DocSeer will just make your document come alive!


CEOCFO: What other applications do you have available today?

Mr. Krishna: You have multiple things that build up to it. There is a LongSeer, which is a summarizer, which can take all these documents, ask the questions itself and tell you what is going on, in ten bullet points or a two page summary, whatever you need.


Similarly, another product called InfoSeer basically puts out all of the information contained in there in a structured format so that classical structured big data technologies can take over. You can take a document, extract all the information, put them in a structured format, then you can do statistical analysis, use big data tools and everything can come to life. We enable all of that.


Similarly, if you can figure out which is the sensitive information and which is non-sensitive, you can go back and redact the sensitive information. That is one of the big projects that we are doing where their information is so sensitive they do not even want their colleagues to know about it. We are implementing a product called RedSeer, where we will be redacting all the sensitive information from documents. We will be ingesting it, understanding it and redacting it and then eventually making the documents available when all the sensitive information is cleaned out, but a sense of the structure they used or the strategy they used is still there.


CEOCFO: How do you help clients get comfortable with this approach?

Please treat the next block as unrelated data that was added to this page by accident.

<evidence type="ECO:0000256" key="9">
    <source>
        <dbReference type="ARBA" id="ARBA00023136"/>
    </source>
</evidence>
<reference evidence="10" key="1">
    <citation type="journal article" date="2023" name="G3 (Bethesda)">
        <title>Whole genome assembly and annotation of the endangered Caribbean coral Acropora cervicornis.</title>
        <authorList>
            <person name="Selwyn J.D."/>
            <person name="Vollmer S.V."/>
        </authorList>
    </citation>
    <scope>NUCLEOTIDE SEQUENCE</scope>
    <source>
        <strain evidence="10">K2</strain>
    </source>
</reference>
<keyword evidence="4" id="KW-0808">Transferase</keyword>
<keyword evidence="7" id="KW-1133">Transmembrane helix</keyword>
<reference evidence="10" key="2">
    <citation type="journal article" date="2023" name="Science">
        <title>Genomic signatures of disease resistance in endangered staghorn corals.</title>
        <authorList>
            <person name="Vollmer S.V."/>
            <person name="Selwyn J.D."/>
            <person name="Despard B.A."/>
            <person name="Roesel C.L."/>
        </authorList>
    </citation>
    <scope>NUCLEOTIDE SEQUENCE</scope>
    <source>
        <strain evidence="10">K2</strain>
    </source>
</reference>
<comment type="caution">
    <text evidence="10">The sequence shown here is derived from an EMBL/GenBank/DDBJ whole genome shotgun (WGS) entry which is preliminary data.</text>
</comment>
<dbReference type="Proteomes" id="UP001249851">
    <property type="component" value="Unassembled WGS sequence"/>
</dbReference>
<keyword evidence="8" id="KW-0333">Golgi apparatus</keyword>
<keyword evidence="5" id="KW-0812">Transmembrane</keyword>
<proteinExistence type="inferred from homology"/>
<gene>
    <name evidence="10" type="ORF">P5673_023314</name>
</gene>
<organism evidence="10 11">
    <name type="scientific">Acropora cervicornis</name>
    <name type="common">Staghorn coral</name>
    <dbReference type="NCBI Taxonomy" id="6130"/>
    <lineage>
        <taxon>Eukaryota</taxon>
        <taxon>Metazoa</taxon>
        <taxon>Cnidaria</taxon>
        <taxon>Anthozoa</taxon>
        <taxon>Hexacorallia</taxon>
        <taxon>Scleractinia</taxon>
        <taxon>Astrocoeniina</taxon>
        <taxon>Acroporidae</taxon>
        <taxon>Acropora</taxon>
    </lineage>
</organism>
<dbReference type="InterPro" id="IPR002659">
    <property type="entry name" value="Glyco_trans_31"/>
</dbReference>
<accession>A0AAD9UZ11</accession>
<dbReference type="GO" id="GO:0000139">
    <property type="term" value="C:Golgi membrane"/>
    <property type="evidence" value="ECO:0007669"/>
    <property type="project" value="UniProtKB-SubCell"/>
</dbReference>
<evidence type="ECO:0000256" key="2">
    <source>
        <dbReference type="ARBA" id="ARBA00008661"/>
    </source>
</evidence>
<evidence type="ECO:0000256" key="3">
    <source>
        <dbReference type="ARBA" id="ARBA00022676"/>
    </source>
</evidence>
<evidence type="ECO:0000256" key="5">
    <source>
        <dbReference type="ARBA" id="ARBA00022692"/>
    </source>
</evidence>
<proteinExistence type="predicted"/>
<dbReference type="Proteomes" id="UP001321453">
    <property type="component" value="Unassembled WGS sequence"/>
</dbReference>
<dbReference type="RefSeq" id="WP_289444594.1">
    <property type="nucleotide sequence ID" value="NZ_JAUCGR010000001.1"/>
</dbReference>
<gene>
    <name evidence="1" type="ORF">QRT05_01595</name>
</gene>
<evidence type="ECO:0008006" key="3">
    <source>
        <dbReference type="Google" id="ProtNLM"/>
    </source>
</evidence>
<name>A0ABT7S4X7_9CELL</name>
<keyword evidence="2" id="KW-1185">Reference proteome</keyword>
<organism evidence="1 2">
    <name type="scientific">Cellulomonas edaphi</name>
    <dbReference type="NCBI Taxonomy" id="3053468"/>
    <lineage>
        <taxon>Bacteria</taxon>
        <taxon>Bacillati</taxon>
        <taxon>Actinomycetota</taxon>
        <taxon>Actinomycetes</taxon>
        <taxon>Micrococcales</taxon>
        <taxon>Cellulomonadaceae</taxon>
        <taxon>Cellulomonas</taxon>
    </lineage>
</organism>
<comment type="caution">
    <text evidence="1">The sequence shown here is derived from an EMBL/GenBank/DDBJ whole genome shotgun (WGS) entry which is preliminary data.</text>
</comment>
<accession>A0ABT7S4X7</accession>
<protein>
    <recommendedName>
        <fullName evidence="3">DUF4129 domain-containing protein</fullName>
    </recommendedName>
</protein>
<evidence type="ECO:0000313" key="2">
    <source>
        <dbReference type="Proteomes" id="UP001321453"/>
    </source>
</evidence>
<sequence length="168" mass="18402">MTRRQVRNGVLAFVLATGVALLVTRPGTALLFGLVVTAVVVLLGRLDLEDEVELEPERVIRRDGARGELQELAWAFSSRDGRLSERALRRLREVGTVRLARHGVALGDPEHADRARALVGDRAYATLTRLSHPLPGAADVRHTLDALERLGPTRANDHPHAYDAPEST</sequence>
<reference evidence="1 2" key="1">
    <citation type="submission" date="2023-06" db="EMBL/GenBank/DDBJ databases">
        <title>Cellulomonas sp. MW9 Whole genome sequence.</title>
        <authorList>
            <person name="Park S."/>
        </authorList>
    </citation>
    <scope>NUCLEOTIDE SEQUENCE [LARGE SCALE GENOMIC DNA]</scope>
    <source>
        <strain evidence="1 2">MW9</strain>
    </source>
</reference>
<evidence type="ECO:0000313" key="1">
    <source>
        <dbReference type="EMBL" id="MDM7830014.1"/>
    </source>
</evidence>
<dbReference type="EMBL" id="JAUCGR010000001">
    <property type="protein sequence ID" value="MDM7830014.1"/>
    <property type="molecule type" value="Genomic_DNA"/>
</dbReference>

Mr. Krishna: I think that is where we have to earn our trust before we earn our revenue. That is why our engagement with a typical client is multi-phased. Before we go live we spend three months of what we call the co-build phase. There we are developing the solution, training our platform for that particular problem along with the client and three months later if the client does not like it, or the client does not trust the solution, then there is no further commitment.


Even after the deployment we periodically audit the results. We pick up some samples in a very standardized process and run through manually. If we identify problems where some tweaks are needed and we go and do it, because we are looking for 95% to 98% accuracy. No one trusts a black box, so we try to stay as far away from the black box as possible and be very transparent with the client. That is how clients trust us. As I said, we have to earn the clients trust before we can earn any revenue from them.